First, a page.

This material must not be used for commercial purposes, or in any hospital or medical facility. Failure to comply may result in legal action.
WHAT YOU NEED TO KNOW:
Tinea capitis is a scalp infection caused by a fungus. Tinea capitis is also called ringworm of the scalp or head. It is most common among children.
Contact your healthcare provider if:
- You have a fever.
- Your infection continues to spread after 7 days of treatment.
- Other areas of your scalp become red, warm, tender, and swollen.
- You have questions or concerns about your condition or care.
- Antifungal medicine is given as a pill. Take the medicine until it is gone, even if your scalp looks better sooner. Your healthcare provider may also recommend an antifungal cream.
- Take your medicine as directed. Contact your healthcare provider if you think your medicine is not helping or if you have side effects. Tell him or her if you are allergic to any medicine. Keep a list of the medicines, vitamins, and herbs you take. Include the amounts, and when and why you take them. Bring the list or the pill bottles to follow-up visits. Carry your medicine list with you in case of an emergency.
Follow up with your healthcare provider as directed:
Write down your questions so you remember to ask them during your visits.
Prevent the spread of tinea capitis:
- Use antifungal shampoo as directed. Use a clean towel each time you wash your hair. Do not scratch your scalp. This may cause the infection to spread to other areas of your scalp. If your child has an infection, he can go to school once he is using medicine and shampoo regularly.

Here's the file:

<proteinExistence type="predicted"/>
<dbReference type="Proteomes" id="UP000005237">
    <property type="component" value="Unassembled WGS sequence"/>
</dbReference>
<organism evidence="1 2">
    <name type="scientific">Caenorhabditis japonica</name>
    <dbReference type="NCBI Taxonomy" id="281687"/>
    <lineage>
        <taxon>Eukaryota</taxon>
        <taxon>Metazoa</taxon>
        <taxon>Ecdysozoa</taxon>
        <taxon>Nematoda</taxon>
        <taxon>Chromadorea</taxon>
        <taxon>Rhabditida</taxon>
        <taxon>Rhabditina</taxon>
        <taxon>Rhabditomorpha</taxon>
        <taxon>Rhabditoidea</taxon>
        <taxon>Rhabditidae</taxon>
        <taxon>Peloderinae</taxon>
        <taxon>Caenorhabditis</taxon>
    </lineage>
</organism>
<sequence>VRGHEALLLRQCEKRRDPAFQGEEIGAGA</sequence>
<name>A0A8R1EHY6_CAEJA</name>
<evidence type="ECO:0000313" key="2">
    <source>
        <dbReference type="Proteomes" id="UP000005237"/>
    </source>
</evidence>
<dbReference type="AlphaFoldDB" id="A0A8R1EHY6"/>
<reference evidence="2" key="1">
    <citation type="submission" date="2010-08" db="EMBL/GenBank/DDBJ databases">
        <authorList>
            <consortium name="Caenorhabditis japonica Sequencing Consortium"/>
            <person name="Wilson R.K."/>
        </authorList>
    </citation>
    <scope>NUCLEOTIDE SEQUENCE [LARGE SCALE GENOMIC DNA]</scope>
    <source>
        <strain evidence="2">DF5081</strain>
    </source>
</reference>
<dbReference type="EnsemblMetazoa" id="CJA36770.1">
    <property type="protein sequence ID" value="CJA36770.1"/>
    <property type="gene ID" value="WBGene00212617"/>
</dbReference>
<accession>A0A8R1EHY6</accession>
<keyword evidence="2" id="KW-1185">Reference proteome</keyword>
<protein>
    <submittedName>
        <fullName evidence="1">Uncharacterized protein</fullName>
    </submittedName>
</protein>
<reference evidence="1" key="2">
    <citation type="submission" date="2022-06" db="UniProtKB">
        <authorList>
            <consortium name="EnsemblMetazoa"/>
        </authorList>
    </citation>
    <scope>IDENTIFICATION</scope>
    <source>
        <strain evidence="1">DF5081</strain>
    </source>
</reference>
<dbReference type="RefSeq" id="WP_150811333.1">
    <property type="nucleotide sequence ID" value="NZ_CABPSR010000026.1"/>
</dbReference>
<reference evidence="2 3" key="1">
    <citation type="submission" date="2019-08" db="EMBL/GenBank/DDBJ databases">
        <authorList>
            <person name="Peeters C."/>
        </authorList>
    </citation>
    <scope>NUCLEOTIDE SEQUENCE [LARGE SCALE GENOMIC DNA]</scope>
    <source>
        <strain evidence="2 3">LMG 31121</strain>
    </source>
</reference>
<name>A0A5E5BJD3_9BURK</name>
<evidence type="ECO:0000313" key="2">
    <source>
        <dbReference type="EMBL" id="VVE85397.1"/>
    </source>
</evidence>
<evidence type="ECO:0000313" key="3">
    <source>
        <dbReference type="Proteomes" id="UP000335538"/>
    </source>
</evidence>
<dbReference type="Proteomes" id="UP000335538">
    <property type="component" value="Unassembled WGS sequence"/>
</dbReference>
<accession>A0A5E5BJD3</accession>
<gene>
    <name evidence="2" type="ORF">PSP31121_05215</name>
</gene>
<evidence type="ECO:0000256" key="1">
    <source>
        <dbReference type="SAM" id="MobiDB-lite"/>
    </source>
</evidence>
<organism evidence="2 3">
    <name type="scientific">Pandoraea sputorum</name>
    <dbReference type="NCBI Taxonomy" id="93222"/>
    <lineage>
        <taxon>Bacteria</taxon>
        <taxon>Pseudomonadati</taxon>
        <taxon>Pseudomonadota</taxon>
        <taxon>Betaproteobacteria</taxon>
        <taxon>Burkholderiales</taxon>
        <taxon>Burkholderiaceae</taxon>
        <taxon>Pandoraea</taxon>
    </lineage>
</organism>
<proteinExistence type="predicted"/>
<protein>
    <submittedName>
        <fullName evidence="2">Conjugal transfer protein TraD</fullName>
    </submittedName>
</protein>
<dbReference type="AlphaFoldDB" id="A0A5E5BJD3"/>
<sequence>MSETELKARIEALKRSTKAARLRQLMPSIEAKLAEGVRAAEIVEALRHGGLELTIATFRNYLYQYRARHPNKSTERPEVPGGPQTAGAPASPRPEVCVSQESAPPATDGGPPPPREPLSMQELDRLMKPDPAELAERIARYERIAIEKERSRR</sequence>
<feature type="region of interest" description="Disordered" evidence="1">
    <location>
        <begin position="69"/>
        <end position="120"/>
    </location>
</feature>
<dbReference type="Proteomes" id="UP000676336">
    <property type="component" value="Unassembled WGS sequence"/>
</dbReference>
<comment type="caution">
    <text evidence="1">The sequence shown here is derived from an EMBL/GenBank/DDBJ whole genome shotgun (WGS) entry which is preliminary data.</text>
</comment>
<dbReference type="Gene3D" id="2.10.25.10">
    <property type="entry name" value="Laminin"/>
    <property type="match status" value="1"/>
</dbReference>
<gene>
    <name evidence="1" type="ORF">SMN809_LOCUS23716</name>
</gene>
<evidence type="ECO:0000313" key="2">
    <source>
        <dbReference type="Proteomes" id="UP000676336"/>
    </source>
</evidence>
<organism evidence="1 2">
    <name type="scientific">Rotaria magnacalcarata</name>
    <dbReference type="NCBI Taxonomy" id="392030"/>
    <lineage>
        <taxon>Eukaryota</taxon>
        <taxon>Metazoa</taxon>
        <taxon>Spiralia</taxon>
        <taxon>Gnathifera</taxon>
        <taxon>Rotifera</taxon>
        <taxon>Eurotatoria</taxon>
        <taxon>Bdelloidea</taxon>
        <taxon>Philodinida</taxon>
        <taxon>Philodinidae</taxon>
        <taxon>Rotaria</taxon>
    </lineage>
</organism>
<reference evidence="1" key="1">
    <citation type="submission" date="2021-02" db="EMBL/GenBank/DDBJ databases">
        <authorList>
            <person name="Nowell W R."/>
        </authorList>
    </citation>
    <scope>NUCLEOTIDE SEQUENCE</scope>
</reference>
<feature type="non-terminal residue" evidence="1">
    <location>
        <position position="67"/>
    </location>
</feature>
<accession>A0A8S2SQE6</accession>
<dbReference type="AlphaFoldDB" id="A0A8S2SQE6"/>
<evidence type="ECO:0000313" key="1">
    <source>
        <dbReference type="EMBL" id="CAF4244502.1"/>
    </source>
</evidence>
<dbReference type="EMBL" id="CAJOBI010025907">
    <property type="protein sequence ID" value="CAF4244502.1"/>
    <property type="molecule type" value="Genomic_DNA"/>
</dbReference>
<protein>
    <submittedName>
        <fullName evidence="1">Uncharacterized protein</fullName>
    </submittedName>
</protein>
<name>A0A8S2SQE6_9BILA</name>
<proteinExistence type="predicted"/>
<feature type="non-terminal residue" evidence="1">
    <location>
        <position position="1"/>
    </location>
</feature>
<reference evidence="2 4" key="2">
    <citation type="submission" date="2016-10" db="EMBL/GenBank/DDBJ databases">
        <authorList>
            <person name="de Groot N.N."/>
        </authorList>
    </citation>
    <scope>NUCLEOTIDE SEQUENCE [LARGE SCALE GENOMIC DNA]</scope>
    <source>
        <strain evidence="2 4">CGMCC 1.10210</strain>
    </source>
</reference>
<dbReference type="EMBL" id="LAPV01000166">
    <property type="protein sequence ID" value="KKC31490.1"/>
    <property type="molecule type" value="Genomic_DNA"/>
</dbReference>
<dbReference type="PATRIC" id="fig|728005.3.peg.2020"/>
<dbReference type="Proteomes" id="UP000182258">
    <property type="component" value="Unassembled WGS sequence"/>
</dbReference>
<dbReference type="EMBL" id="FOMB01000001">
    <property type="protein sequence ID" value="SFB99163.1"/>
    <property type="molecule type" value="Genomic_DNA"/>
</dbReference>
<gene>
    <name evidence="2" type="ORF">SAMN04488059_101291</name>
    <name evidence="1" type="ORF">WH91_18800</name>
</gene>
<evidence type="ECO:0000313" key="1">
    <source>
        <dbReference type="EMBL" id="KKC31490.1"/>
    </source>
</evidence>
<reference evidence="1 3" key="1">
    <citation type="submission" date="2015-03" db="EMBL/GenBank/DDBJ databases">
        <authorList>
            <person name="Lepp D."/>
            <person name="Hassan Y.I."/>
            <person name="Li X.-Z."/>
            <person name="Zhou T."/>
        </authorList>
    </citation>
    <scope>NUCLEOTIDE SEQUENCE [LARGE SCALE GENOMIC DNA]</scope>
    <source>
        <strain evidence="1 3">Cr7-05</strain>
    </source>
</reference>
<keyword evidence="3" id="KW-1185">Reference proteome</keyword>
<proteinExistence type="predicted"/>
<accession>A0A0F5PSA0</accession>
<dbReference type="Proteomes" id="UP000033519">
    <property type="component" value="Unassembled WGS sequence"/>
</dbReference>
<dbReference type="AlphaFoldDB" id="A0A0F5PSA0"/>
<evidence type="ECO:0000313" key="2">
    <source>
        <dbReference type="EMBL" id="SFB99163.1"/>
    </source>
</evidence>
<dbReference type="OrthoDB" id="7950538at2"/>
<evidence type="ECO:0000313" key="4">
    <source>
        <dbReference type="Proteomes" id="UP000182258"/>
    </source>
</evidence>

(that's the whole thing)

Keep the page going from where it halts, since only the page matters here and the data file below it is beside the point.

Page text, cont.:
- Do not share personal items. Do not share towels, brushes, combs, or hair accessories.
- Wash items in hot water. Wash all towels, clothes, and bedding in hot water. Use laundry soap. Wash brushes and combs, barrettes, and hats in hot, soapy water.
- Keep your skin, hair, and nails clean and dry. Bathe every day. Wash your hands often.
- Have infected pets treated by a veterinarian. A patch of missing fur is a sign of infection in a pet. Wear gloves and long sleeves if you handle an infected animal. Always wash your hands after handling the animal. Vacuum your home to remove infected fur or skin flakes. Disinfect surfaces and bedding that your animal comes into contact with.
© 2016 Truven Health Analytics Inc. Information is for End User's use only and may not be sold, redistributed or otherwise used for commercial purposes. All illustrations and images included in CareNotes® are the copyrighted property of A.D.A.M., Inc. or Truven Health Analytics.
The above information is an educational aid only. It is not intended as medical advice for individual conditions or treatments. Talk to your doctor, nurse or pharmacist before following any medical regimen to see if it is safe and effective for you.